Archive for June, 2009


Since coming to Japan, I’ve dabbled in a few things: I’ve banged taiko drums with elementary kids; I’ve been thrown to the ground by middle schoolers; I’ve done  yoga with grandmothers. As fun as these activities are, what I’ve really stuck with (besides Mama-san Club Volleyball on Thursdays) is meditation. I guess it all started about four months ago while reading online chapters from UVa Psychology Professor Jonathan Haidt’s (who teaches PSYC 101 – one of the most interesting classes I took) book, The Happiness Hypothesis. In it, he discusses what we can learn from both ancient wisdom and modern research to lead happy, meaningful lives. Usually not a big fan of self-help books, I really enjoyed reading this one, particularly when he mentioned meditation. Don’t get me wrong, I do think I lead a happy, meaningful life – I’m greeted daily by ridiculously genki Japanese kids, after all – but I’ve always wanted to try meditation. My roommate in college and I had talked about meditating (and I think tried once, before getting distracted by DDR), but it wasn’t until reading Haidt’s book that I was reminded of it. That, and going to monthly Zen meditations at the local Buddhist temple here, convinced me to try meditating daily. And four months later, I am surprised to discover that I am still at it. From what I’ve heard, meditation results are very gradual, and I’m still at the very beginning, but I definitely notice some changes – calmer, relaxed, more…Hakuna matata.

If you’re at all interested in meditation, there are a ton of online resources, but I found to be the most informative. It’s there that I read this funny warning, which pretty much sums up why I meditate:

Symptoms of Inner Peace

Be on the lookout for symptoms of inner peace. The hearts of a great many have already been exposed to inner peace and it is possible that people everywhere could come down with it in epidemic proportions. This could pose a serious threat to what has, up to now, been a fairly stable condition of conflict in the world.

Some signs and symptoms of inner peace:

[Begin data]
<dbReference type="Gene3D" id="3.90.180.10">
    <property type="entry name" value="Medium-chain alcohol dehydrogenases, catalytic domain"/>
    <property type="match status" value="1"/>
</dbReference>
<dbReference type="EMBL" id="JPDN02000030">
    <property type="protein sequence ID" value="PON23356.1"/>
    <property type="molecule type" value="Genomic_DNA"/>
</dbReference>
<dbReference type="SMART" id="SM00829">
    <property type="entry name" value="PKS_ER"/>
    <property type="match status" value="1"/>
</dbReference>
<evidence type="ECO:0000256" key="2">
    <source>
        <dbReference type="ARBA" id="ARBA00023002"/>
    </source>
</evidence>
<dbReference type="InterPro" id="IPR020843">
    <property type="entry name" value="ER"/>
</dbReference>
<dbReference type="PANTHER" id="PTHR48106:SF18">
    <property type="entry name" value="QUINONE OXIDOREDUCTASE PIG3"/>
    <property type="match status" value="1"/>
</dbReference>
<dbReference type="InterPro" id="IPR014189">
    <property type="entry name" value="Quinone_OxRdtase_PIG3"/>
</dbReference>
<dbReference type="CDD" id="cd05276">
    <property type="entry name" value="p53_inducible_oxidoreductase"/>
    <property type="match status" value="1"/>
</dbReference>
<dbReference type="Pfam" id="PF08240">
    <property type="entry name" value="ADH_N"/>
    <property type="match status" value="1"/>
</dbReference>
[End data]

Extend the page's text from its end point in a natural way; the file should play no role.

A tendency to think and act spontaneously rather than on fears based on past experiences.

An unmistakable ability to enjoy each moment.

A loss of interest in judging other people.

A loss of interest in judging self.

A loss of interest in interpreting the actions of others.

A loss of interest in conflict.

A loss of the ability to worry. (This is a very serious symptom.)

Frequent, overwhelming episodes of appreciation.

Contented feelings of connectedness with others and nature.

Frequent attacks of smiling.

An increasing tendency to let things happen rather than make them happen.

An increased susceptibility to the love extended by others as well as the
uncontrollable urge to extend it.

WARNING: If you have some or all of the above symptoms, please be advised that your condition of inner peace may be so far advanced as to not be curable. If you are exposed to anyone exhibiting any of these symptoms, remain exposed only at your own risk.

Copyright © 1984 Saskia Davis.

And I don’t actually do any OMMing. Just makes for a catchy title.

The Place of the Wild Things’ Residence

I’ve been in Japan for nearly a year now, and I’m happy to say that almost everyday, I have studied at least a little Japanese. One day at my elementary school, I decided to put my ten months of diligence to the test. During a free class period, I headed for the school library, dictionary in hand, determined to read something a Japanese elementary schooler could handle. Not wanting to set my sights too high, I went straight to the first grade section. As I browsed the various picture books, my eyes lit up when I recognized a classic: かいじゅうたちのいるところ – Where The Wild Things Are. I immediately found a vacant tiny chair and turned to the first page…

At the sound of the bell forty five minutes later, the main character, Max, had just been sent to his room. That’s right, readers – I hadn’t even gotten to where the wild things are. For you WTWTA fans, you’ll know that the entire book comprises about twenty pages, with Max being grounded somewhere around page 5. You’ll also know that each page has approximately three sentences; simple sentences, no more than seven words each. That puts me at…just over two words per minute. This includes:
1) Reading the word.
2) Sighing because it’s a word in a book for first graders and I don’t know it.
3) Looking it up.
4) Repeating Steps 1-3 for all words in a sentence.
5) Trying to make sense of the sentence because Japanese syntax is very different from English (Ex. E: I put the book in the bag, J: I in the bag the book put).

Needless to say, I quickly flipped through the rest of the pictures (being illiterate doesn’t mean I can’t enjoy the awesomeness of the wild things), put the book back in its proper slot, gently placed my self esteem beside it, and exited the room.

Back in January, I was asked what my New Year’s Resolution was. I said I wanted my Japanese to be better than a kindergartener’s. Looks like I’ve got a’ways to go.